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Acting DNC Chair Donna Brazile removes her CNN credential so she may participate in the Democratic National Convention in Philadelphia, July 25, 2016. CNN suspended Brazile’s contract after she was named interim chair of the Democratic National Committee July 24, following Debbie Wasserman Schultz’s resignation. (Photo: Lucy Nicholson/Reuters)

Donna Brazile Needs to Leave the DNC—Right Now

Tom Gallagher

The race to head the Democratic National Committee is on. The decision of both outgoing Senate Minority Leader Harry Reid and his presumptive successor Chuck Schumer to endorse the candidacy of Rep. Keith Ellison – one of the few members of Congress to support the candidacy of Bernie Sanders – is a clear sign of mainstream Democrats reading the future’s handwriting on the wall: Sanders received 70 percent of the under-thirty primary vote. The continuing presence of Donna Brazile as DNC Chair, however, does not. Certainly that’s the way Sanders delegates to the Democratic Nominating Convention see it: The response of those delegates to a recent poll on the question, “Should Donna Brazile resign?” was 337 - 13 in favor – 96 percent.

Brazile holds the position on an interim basis, the result of the resignation of permanent chair Rep. Debbie Wasserman Schultz that followed upon the WikiLeaks release of documents showing her using her supposed neutral position to aid Hillary Clinton in her nomination battle with Sanders. A subsequent WikiLeaks release has shown Brazile, then a CNN commentator, tipping off Hilary Clinton on questions likely to be posed to her at a CNN-sponsored debate between her and Sanders – a charge Brazile does not dispute, despite claims of neutrality at the time. She has permanently resigned her position with CNN, for which she hadn’t worked since taking the DNC job, and the network’s comments have made it clear that she would have been pushed, had she not chosen to jump. Yet she retains her position at the DNC, presumably until a permanent chair is elected in February or March – unless she resigns, or is asked to leave.

While the support for Ellison’s candidacy in the Senate’s highest Democratic ranks clearly represents a sea change in at least some of the corridors of power, in itself it does guarantee any meaningful change at the DNC. The group, after all, was the source of the bulk of the super delegates whose early and overwhelming support for the widely unpopular Clinton was a crucial factor making her appear to be the party’s inevitable nominee. An organization with the close corporate ties this group has enjoyed in recent years can hardly be expected to shift toward an explicit identification with the interests and struggles of the nation’s working class without an immense among of external prodding – as well as a fair internal process, something sorely lacking during the recent primary season. Former Vermont Governor Howard Dean, a Clinton supporter who has previously served in the office has also declared his candidacy as chairman, as has former presidential candidate Martin O’Malley, and there may be many others. Allowing Brazile to retain the reins during this process would suggest that the DNC has learned nothing from the election debacle and plans no significant alteration in the way it conducts itself.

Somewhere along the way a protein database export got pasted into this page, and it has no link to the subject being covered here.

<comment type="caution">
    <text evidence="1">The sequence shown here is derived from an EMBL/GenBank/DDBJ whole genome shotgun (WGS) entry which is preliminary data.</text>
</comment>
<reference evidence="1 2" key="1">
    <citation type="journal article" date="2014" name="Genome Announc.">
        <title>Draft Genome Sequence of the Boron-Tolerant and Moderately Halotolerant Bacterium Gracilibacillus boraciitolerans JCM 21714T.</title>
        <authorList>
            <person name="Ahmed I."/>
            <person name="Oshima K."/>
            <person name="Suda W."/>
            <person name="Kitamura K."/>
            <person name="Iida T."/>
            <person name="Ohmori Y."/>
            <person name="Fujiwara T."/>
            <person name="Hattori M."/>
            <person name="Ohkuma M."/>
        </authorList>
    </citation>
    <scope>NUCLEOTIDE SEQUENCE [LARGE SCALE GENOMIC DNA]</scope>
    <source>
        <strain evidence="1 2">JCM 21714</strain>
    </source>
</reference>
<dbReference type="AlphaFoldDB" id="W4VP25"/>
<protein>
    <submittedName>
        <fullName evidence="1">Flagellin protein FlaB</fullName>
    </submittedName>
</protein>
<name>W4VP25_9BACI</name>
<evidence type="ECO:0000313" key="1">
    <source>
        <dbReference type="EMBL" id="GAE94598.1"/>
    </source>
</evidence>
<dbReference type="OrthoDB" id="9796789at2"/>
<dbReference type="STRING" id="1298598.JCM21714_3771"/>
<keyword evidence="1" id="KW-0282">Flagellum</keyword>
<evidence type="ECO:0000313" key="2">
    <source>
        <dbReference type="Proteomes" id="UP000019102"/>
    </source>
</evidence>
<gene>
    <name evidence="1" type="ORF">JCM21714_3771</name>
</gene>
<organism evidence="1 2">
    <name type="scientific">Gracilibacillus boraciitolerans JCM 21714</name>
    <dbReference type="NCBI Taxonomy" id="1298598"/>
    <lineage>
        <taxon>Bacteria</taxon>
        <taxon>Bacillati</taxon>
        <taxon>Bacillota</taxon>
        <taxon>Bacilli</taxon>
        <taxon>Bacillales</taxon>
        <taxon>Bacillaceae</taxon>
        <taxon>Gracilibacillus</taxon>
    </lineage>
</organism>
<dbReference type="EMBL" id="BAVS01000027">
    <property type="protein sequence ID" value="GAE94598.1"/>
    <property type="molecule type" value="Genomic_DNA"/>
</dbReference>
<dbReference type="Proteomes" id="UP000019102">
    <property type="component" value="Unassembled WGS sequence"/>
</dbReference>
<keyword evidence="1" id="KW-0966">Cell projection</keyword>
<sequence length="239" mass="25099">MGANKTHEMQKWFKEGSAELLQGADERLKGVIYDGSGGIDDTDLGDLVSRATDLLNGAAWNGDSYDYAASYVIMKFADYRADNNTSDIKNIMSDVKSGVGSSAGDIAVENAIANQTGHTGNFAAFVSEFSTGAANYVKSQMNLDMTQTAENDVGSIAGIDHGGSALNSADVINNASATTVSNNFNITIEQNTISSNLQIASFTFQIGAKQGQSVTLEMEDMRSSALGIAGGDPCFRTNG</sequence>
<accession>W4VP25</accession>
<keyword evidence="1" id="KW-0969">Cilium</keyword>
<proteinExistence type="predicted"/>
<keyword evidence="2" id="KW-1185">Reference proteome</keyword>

The survey of Sanders delegates was conducted by the independent Bernie Delegates Network, which is sponsored by the online activist group in partnership with Progressive Democrats of America. The group has initiated a nationwide petition calling for Brazile to resign immediately. PDA executive director Donna Smith said, “When the party leadership failed to conduct itself impartially during the primary season and then failed to defeat the Republican candidate who is the most dangerous demagogue ever elected to the presidency, it is time for Donna Brazile's resignation.”

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Tom Gallagher

Tom Gallagher

Tom Gallagher is a former Massachusetts State Representative and the author of 'The Primary Route: How the 99% Take On the Military Industrial Complex.' He lives in San Francisco.

We've had enough. The 1% own and operate the corporate media. They are doing everything they can to defend the status quo, squash dissent and protect the wealthy and the powerful. The Common Dreams media model is different. We cover the news that matters to the 99%. Our mission? To inform. To inspire. To ignite change for the common good. How? Nonprofit. Independent. Reader-supported. Free to read. Free to republish. Free to share. With no advertising. No paywalls. No selling of your data. Thousands of small donations fund our newsroom and allow us to continue publishing. Can you chip in? We can't do it without you. Thank you.

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